Raise your hand if you ever sat at a meeting tired, bored, and thinking “This should have been an email”.   We’ve all been there.  Meetings that run longer than scheduled, the work pilling up while we are sitting there, and the pressure of rushing to yet another meeting, can all contribute to high levels of stress.

While meetings can be valuable for creating synergy and accessing everyone’s knowledge, they come with a hidden cost.  Too many meetings displace time that could be spent on important tasks and can negatively impact productivity.

In fact, a study made by Atlassian found that on average, an employee spends 31 hours per month in unproductive meetings, with 91% of the respondents admitting to daydreaming during meetings.    This is an experience my coaching clients also share with me.

This is why it is so important to highlight the need for organizations to be more intentional about their meetings and to ensure that they are productive and engaging for employees.

So, how can we achieve this?   Let me share with you some tips to make your meetings more productive

1. Reduce the frequency.

One effective way to make meetings more productive is to re-evaluate the frequency of recurrent meetings.  Are they truly necessary, or can they be replaced with less regular meetings?  A client of mine asked himself this question.  He became the leader of a team that was used to having update meetings once a week.  However, after careful consideration, it became clear that this “inherited recurring meeting” was not necessary.   By reducing the frequency of this meeting to once a month, he made sure his team members had more free time to work on other important tasks.

2. Evaluate the channel 

Instead of a meeting could it happen in a different way?  Sometimes it is not necessary to have a meeting.  Could it be a video? Or An email?   This could be an alternative setting especially if you are providing updates to people, and it becomes a one-way communication meeting also known as a static meeting.

On the contrary, if you need brainstorming, briefing or debriefing a project, where you need other people’s input then a meeting will be the ideal setting.

3. Limit the guestlist

Meetings can be costly, as they require valuable time from people involved (minutes of your time vs salary).  The longer the meeting and the more people involved, the higher the cost.  This not only affects the time spent in the meeting but also the opportunity cost of not being able to work on other important tasks.

This is why it is so important to prioritize and evaluate which meetings are necessary and which attendees are required.  As a leader, you can consider inviting specific individuals for certain parts of a meeting or requesting their input beforehand, in order to minimize unnecessary attendance and make meetings more efficient.    Ultimately, by being mindful of attendees and the meeting’s purpose, you can make the most of everyone’s time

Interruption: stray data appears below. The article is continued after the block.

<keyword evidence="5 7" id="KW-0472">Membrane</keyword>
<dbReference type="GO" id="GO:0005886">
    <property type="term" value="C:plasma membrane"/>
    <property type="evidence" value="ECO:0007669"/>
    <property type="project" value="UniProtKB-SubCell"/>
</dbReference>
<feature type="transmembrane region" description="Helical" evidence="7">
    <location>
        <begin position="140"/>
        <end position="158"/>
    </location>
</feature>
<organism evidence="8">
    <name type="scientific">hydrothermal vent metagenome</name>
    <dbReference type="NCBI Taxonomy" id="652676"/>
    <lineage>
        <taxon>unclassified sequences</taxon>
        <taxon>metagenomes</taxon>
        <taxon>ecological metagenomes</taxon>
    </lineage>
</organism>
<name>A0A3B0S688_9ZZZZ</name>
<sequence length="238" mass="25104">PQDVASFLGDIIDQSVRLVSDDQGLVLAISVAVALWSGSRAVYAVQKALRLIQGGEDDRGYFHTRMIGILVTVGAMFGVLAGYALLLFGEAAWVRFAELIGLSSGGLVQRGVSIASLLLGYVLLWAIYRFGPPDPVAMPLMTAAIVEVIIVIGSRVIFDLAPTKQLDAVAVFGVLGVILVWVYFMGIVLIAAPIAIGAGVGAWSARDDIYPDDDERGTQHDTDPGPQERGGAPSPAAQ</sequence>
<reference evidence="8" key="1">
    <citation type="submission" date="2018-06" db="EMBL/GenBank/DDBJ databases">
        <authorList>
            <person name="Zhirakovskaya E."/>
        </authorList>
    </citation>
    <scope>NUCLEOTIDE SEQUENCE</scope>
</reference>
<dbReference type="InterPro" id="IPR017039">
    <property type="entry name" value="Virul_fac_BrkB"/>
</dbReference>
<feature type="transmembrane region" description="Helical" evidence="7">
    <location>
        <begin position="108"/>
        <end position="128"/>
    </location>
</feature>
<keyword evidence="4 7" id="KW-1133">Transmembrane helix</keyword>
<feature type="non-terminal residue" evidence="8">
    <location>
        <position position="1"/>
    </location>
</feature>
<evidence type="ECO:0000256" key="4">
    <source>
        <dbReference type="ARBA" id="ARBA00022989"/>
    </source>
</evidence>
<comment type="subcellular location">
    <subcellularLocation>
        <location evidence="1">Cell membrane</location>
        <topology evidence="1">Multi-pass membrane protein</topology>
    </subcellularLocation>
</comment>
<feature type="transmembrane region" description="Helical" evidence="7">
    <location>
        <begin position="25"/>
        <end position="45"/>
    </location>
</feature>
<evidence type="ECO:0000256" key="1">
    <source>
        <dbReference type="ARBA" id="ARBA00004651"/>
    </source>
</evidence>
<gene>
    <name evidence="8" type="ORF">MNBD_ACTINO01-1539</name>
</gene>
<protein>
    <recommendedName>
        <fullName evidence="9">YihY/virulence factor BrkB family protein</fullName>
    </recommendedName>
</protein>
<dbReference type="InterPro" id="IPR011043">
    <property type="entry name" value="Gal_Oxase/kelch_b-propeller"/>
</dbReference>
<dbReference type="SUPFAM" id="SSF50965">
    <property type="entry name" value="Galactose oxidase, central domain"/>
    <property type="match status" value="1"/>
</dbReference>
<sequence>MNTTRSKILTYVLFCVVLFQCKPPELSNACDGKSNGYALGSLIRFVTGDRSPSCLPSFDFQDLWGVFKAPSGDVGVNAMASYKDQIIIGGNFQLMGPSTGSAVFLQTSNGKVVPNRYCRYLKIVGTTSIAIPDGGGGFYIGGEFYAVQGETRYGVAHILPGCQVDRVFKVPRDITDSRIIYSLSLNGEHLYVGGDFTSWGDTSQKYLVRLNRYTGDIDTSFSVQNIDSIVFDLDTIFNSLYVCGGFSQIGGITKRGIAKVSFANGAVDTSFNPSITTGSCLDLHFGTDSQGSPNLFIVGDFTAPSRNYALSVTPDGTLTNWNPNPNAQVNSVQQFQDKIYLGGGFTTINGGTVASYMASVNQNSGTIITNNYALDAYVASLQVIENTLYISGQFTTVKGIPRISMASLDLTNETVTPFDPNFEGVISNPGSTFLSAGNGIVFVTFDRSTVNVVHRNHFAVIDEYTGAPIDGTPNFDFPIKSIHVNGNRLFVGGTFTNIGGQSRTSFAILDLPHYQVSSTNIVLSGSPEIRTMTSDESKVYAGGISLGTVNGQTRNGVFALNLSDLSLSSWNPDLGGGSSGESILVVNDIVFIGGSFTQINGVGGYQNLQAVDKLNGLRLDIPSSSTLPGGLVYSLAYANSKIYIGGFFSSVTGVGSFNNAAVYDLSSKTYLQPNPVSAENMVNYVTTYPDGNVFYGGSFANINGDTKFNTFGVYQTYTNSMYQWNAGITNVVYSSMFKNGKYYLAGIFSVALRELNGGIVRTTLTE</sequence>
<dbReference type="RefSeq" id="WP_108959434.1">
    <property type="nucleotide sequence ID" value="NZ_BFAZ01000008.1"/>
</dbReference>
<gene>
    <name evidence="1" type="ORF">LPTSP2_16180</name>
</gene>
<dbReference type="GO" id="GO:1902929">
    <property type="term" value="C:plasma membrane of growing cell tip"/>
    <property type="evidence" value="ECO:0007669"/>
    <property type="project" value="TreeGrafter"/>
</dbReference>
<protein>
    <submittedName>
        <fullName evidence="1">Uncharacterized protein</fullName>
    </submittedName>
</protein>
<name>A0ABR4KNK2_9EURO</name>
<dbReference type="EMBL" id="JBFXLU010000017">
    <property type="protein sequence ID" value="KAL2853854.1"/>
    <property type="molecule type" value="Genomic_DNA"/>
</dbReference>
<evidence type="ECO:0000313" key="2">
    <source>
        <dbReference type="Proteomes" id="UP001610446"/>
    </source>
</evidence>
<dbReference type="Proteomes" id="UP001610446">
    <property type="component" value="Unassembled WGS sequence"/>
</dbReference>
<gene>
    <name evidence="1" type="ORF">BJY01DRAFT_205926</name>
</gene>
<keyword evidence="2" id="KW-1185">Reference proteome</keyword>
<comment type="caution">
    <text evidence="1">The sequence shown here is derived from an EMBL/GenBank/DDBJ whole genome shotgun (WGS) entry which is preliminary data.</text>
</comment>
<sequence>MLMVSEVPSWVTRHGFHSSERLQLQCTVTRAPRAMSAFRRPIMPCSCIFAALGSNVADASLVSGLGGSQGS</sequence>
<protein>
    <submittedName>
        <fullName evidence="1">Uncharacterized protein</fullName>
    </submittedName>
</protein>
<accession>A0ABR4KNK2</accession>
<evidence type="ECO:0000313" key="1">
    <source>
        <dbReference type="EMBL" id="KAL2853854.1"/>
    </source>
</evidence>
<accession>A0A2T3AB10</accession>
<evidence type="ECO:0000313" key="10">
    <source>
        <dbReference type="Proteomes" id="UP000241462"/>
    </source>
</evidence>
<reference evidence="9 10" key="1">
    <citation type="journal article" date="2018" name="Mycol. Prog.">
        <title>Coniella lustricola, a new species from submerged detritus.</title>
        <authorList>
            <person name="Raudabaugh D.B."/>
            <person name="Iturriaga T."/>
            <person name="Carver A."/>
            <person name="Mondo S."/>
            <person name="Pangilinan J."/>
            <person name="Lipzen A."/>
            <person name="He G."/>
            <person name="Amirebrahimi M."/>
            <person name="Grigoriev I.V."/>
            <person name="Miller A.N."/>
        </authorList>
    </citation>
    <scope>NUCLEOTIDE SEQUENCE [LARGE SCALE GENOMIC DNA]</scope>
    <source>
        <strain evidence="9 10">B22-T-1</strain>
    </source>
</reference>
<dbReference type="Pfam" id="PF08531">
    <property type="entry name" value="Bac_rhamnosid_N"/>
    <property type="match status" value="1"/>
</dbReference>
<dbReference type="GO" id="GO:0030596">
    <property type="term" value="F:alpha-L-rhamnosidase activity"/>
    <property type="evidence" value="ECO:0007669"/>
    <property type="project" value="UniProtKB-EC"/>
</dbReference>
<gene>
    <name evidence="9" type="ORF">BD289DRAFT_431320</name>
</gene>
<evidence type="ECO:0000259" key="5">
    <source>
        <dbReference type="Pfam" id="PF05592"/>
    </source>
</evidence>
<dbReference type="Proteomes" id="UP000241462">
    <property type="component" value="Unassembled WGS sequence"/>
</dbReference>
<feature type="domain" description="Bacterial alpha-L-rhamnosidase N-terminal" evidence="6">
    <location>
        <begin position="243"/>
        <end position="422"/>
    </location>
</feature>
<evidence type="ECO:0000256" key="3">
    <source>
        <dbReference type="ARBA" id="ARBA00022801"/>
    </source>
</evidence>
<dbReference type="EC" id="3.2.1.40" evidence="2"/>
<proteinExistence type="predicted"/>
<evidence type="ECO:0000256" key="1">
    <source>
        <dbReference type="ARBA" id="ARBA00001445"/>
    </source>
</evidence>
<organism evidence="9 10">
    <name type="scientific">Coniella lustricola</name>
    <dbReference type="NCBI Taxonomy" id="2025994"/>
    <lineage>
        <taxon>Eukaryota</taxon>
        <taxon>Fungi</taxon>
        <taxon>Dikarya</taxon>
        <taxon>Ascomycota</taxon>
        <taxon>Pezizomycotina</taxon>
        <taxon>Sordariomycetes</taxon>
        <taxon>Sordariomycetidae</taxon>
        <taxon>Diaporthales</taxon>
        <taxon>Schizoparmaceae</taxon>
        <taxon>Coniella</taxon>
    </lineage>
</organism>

4. Send the agenda in advance for productive meetings

Another important step to conducting a productive meeting is to send the agenda in advance.  By doing this, you allow everyone to come to the meeting with a clear understanding of the topics to be discussed and the goals of the meeting. It gives participants the opportunity to prepare their thoughts and any necessary materials in advance, ensuring that the meeting is more efficient.   Additionally, sharing the agenda allows attendees to determine if their presence is required for the entire duration of the meeting or if they can provide input for a specific portion of the agenda.

send the agenda in advance for a productive meeting

Photo by Mikael Blomkvist

5. Shorten the meeting

Constraints can be a powerful force to help us stay focused.  By aiming to reduce meetings by just 10 or 15 minutes, we can create enough time to accomplish other important tasks.  This can be especially beneficial for ensuring that we’re not left playing catch-up after work.  When meetings run longer than expected, it can quickly eat into valuable time that we need to complete other work. 

A small thing we can do to be more mindful of the time is to have visible clocks in the meeting room to help everyone to stay aware of the time.

6. Appoint an agenda keeper

If having visible clocks is not helping shorten your meetings, consider appointing an agenda or timekeeper to help facilitate a productive meeting.    This person can be appointed at the start of the meeting and given the authority to redirect conversations that go off topic, and to ensure that each item of the agenda is allocated the appropriate amount of time. The agenda or timekeeper has the responsibility to keep the meeting running smoothly and make sure that it finishes on time.  By publicly empowering this person to manage the meeting, attendees will be more likely to adhere to the allotted time frames and stay on track.

7. Summarize and review action items.

At the end of the meeting, summarize the key takeaways and review any action items that need to be addressed.  This can help ensure that everyone is on the same page and understands what is expected of them moving forward.  Following up after the meeting to ensure that action items are being addressed can help ensure that the meeting was truly productive and that progress is being made.

Do you have more tips to conduct productive meetings that help you achieve your goals and objectives while respecting everyone’s time and energy?  Please share them in the comments below.